The CEO Carousel isn't the Real Source of Instability in CPS

Statement From CPAA President Troy LaRaviere
on the Resignation of the CPS CEO

(312) 263-7915

Leadership Transition and the Real Source of Instability in Chicago Public Schools

On Monday we learned that Chicago Pubic Schools will have its sixth CEO in less than a decade. There has been a revolving door of CEOs in CPS, and some have opined that this creates instability. However, instability is created by the policies and practices that have defined CPS for the last eight years, no matter who occupied the CEO position. Whether it was Barbara Byrd-Bennett, Jesse Ruiz, Forrest Claypool, or Janice Jackson, the policies and practices of these district managers have been the primary source of instability in CPS. When district managers fail to consult with principals when making the policies that those principals will have to implement, that creates instability. When those same managers work for months behind the scenes to create reopening plans that they give principals less than three weeks to implement; that’s instability. When the district hires central office and network personnel based more on loyalty to the CEO than on their professional accomplishments, that creates instability. When a CEO holds school-based personnel accountable for reaching goals but then that CEO fails to hold him or herself accountable for securing the resources needed to accomplish those goals, that creates instability. These kinds of backward practices have dominated the culture of CPS, and every CEO in the last decade has relied on this ill-considered management style. No matter who becomes the next CEO, we won’t have any stability until we end this misguided approach to management and get meaningful ongoing input from principals, teachers, parents, and other key stakeholders when creating district plans and policies.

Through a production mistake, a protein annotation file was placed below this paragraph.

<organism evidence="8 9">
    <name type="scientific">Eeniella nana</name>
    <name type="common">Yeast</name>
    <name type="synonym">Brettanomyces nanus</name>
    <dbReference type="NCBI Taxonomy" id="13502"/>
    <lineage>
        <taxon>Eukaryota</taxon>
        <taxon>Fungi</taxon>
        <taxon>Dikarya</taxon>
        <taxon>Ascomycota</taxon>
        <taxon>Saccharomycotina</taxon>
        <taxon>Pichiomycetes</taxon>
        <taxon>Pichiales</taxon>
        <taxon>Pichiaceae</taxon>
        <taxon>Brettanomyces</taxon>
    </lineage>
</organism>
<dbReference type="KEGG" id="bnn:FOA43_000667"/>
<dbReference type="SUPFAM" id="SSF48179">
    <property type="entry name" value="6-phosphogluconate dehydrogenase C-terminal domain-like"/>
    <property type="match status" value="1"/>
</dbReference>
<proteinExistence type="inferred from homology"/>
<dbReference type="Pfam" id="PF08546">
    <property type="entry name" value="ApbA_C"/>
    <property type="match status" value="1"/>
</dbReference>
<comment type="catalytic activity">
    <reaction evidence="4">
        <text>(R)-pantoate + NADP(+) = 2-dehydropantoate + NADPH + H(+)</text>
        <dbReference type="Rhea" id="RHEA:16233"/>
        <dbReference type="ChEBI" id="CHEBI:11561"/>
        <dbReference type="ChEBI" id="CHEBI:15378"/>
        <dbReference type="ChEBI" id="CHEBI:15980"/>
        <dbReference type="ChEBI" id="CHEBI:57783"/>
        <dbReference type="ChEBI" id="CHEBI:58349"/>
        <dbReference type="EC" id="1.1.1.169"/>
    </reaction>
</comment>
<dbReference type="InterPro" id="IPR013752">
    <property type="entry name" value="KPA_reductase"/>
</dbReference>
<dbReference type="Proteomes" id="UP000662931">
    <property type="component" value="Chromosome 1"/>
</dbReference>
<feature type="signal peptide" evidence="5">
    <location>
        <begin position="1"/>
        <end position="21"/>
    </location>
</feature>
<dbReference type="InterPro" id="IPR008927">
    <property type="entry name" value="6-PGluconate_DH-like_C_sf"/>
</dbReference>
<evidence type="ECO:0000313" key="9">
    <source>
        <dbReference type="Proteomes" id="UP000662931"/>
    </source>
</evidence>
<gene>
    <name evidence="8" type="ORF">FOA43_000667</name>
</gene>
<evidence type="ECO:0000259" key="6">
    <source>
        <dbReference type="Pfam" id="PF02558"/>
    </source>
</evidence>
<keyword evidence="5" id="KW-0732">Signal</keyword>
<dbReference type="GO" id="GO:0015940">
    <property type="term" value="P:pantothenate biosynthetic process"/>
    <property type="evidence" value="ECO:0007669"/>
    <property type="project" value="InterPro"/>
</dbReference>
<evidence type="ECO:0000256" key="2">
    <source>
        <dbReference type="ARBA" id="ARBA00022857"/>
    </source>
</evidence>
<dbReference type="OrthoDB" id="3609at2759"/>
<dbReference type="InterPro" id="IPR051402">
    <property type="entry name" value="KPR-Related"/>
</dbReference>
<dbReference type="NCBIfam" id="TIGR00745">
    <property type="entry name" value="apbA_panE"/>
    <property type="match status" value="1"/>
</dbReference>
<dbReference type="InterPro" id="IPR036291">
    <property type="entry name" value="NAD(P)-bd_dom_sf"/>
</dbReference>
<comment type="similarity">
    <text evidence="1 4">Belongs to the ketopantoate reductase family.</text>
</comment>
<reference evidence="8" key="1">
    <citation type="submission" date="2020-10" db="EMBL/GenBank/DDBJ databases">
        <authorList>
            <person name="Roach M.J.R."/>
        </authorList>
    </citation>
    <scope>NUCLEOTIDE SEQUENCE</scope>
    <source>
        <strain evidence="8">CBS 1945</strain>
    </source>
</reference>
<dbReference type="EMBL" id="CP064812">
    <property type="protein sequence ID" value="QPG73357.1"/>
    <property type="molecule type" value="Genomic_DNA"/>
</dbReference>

Although the CEO position is important, what matters most is what we are willing to do collectively to influence CPS policy no matter who the CEO is. Organized, strategic collective action by principals, teachers, parents, students, and community leaders can make the difference. With that understanding,  we must continue efforts to unite all stakeholders for the kind of strategic collective action that will make a difference for our schools even after the next four CEOs have come and gone.


Troy LaRaviere
Chicago Principals & Administrators Association